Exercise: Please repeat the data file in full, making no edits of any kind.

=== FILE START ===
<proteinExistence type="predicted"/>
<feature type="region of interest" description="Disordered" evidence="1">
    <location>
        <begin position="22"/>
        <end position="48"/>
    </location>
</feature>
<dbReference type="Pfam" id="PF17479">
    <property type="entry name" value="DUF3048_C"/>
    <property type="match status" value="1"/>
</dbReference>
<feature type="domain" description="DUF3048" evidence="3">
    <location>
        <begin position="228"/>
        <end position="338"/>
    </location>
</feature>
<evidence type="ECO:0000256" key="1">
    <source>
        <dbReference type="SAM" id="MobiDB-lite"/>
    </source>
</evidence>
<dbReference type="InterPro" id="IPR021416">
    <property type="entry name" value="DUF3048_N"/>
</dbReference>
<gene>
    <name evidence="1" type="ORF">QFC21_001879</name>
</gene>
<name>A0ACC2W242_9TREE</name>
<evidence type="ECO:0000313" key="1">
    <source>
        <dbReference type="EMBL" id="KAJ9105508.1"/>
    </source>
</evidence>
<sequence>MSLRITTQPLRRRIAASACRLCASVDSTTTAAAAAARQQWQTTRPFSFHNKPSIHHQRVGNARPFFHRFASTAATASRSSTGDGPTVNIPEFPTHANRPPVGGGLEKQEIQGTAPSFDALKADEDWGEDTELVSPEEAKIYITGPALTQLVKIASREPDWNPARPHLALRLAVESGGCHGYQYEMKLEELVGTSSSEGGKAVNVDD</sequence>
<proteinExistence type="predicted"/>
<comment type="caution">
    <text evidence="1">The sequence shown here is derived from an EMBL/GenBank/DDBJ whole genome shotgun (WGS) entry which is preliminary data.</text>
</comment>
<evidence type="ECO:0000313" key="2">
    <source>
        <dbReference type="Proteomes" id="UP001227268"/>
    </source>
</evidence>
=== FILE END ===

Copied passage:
<proteinExistence type="predicted"/>
<feature type="region of interest" description="Disordered" evidence="1">
    <location>
        <begin position="22"/>
        <end position="48"/>
    </location>
</feature>
<dbReference type="Pfam" id="PF17479">
    <property type="entry name" value="DUF3048_C"/>
    <property type="match status" value="1"/>
</dbReference>
<feature type="domain" description="DUF3048" evidence="3">
    <location>
        <begin position="228"/>
        <end position="338"/>
    </location>
</feature>
<evidence type="ECO:0000256" key="1">
    <source>
        <dbReference type="SAM" id="MobiDB-lite"/>
    </source>
</evidence>
<dbReference type="InterPro" id="IPR021416">
    <property type="entry name" value="DUF3048_N"/>
</dbReference>
<gene>
    <name evidence="1" type="ORF">QFC21_001879</name>
</gene>
<name>A0ACC2W242_9TREE</name>
<evidence type="ECO:0000313" key="1">
    <source>
        <dbReference type="EMBL" id="KAJ9105508.1"/>
    </source>
</evidence>
<sequence>MSLRITTQPLRRRIAASACRLCASVDSTTTAAAAAARQQWQTTRPFSFHNKPSIHHQRVGNARPFFHRFASTAATASRSSTGDGPTVNIPEFPTHANRPPVGGGLEKQEIQGTAPSFDALKADEDWGEDTELVSPEEAKIYITGPALTQLVKIASREPDWNPARPHLALRLAVESGGCHGYQYEMKLEELVGTSSSEGGKAVNVDD</sequence>
<proteinExistence type="predicted"/>
<comment type="caution">
    <text evidence="1">The sequence shown here is derived from an EMBL/GenBank/DDBJ whole genome shotgun (WGS) entry which is preliminary data.</text>
</comment>
<evidence type="ECO:0000313" key="2">
    <source>
        <dbReference type="Proteomes" id="UP001227268"/>
    </source>
</evidence>